By promoting our course outside our immediate area, we attracted approximately 50 paying customers, which covered the costs of our professional speaker and registration for our nurses. To maximize attendance, we even arranged time off and helped cover scheduling. The importance of involving and enlisting the support of nursing leaders at the unit level cannot be overemphasized.

Follow Up
We felt it was important that our nurses make a formal commitment to achieving certification. Each nurse who had benefited by attending our review course free was encouraged to complete a "CCRN Pledge" that they would vigorously prepare and test for the certification exam by the end of the year. We nonjudgmentally approached those nurses who did not feel ready to make that commitment to encourage them to set certification as a future goal.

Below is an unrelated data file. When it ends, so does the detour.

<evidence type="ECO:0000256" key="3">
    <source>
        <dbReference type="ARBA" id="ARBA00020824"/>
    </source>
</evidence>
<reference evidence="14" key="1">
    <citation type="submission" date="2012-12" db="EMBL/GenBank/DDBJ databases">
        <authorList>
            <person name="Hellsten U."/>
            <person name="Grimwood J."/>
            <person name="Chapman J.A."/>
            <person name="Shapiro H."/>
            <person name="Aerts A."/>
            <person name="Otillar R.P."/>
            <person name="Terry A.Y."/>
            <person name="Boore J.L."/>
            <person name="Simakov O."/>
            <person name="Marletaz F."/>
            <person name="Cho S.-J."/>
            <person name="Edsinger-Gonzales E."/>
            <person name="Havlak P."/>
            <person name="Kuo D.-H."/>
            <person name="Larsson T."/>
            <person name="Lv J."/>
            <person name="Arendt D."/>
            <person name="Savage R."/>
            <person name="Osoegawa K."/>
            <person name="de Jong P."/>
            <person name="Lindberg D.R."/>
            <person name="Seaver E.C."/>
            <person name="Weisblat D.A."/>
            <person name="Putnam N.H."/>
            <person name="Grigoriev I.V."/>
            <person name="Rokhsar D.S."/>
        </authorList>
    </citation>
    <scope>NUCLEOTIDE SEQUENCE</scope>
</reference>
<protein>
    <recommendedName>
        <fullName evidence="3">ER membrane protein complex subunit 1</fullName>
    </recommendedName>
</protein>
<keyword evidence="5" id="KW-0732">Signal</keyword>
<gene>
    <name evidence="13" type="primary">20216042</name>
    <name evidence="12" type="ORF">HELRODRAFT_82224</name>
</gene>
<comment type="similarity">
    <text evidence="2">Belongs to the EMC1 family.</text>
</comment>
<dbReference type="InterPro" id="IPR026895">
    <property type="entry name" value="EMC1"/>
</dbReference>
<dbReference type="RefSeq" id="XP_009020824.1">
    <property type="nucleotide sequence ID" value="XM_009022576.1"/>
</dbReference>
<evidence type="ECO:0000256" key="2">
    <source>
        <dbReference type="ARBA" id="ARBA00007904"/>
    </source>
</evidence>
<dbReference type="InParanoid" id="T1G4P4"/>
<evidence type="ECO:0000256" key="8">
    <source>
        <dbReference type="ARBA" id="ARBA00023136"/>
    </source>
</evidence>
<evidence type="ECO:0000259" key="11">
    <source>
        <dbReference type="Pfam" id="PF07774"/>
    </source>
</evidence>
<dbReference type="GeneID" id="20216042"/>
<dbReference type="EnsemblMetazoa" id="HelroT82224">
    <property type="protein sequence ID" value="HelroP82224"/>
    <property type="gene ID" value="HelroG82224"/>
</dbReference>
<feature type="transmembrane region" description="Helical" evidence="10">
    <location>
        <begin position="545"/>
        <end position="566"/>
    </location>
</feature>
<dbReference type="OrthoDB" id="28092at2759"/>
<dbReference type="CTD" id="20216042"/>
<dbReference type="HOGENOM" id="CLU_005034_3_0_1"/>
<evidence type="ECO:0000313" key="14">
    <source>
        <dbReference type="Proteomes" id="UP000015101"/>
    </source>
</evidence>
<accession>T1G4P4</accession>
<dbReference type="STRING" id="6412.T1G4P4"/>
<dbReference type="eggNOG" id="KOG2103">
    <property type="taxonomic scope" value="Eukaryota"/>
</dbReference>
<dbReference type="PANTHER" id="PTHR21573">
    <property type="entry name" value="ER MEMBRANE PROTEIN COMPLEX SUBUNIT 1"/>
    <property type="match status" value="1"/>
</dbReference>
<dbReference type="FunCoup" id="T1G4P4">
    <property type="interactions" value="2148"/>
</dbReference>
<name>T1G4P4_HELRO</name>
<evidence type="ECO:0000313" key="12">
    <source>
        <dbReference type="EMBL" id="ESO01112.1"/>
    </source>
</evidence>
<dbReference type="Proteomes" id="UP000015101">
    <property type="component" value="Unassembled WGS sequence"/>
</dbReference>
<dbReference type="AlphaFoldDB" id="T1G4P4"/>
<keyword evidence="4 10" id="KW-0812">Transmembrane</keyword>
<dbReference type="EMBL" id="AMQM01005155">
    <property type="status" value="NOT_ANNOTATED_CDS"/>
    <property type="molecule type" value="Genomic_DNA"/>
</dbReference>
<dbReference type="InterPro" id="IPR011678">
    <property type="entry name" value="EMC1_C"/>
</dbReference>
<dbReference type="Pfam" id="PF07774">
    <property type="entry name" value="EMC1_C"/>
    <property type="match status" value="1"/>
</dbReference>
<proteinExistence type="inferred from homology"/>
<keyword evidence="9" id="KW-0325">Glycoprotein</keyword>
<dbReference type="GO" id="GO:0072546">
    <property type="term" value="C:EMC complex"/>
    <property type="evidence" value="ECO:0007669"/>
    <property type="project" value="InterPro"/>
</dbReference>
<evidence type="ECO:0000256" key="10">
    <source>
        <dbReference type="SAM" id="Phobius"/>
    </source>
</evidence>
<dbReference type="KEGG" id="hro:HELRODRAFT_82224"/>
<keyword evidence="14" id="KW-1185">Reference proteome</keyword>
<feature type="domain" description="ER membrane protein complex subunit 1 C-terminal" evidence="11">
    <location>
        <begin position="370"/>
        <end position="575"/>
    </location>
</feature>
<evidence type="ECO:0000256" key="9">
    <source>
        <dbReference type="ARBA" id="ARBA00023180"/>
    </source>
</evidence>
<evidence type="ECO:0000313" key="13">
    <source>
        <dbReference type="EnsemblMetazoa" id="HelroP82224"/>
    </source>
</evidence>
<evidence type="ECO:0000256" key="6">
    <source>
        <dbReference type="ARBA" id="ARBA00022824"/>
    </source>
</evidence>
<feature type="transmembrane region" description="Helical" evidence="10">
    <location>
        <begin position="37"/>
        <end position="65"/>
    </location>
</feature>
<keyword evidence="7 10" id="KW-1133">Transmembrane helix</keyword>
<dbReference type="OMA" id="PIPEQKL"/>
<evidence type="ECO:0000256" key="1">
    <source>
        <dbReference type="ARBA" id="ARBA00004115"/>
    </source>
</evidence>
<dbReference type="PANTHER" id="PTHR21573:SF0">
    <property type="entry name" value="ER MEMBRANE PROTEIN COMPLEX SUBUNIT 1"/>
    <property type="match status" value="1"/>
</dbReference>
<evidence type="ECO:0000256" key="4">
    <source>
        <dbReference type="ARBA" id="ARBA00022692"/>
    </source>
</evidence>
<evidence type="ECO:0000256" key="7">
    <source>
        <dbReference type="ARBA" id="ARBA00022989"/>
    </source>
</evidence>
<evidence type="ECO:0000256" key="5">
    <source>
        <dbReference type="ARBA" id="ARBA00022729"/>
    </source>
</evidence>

To help boost the motivation and confidence of those who wanted to continue, we formed small study groups, led by certified nurses. At weekly meetings, these "CCRN coaches" offered study and test-taking strategies and tips. We also provided each nurse with a packet that included the CCRN Exam Blueprint, exam application, a list of helpful Web links and system-specific CCRN study guides, as well as the practice exam on CD-ROM.

Celebrate Successes
As important as supporting the efforts of our nurses was celebrating their successes. As each nurse passed the certification exam, we sent congratulatory e-mails, notified his or her nursing leaders and placed congratulatory banners in their units. We also sponsored a CCRN Recognition Dinner, at which the newly certified CCRNs shared what achieving the CCRN certification had meant to them personally and as a practicing caregiver. In addition, plaques containing the name of each CCRN are displayed in their unit.

Issue the Challenge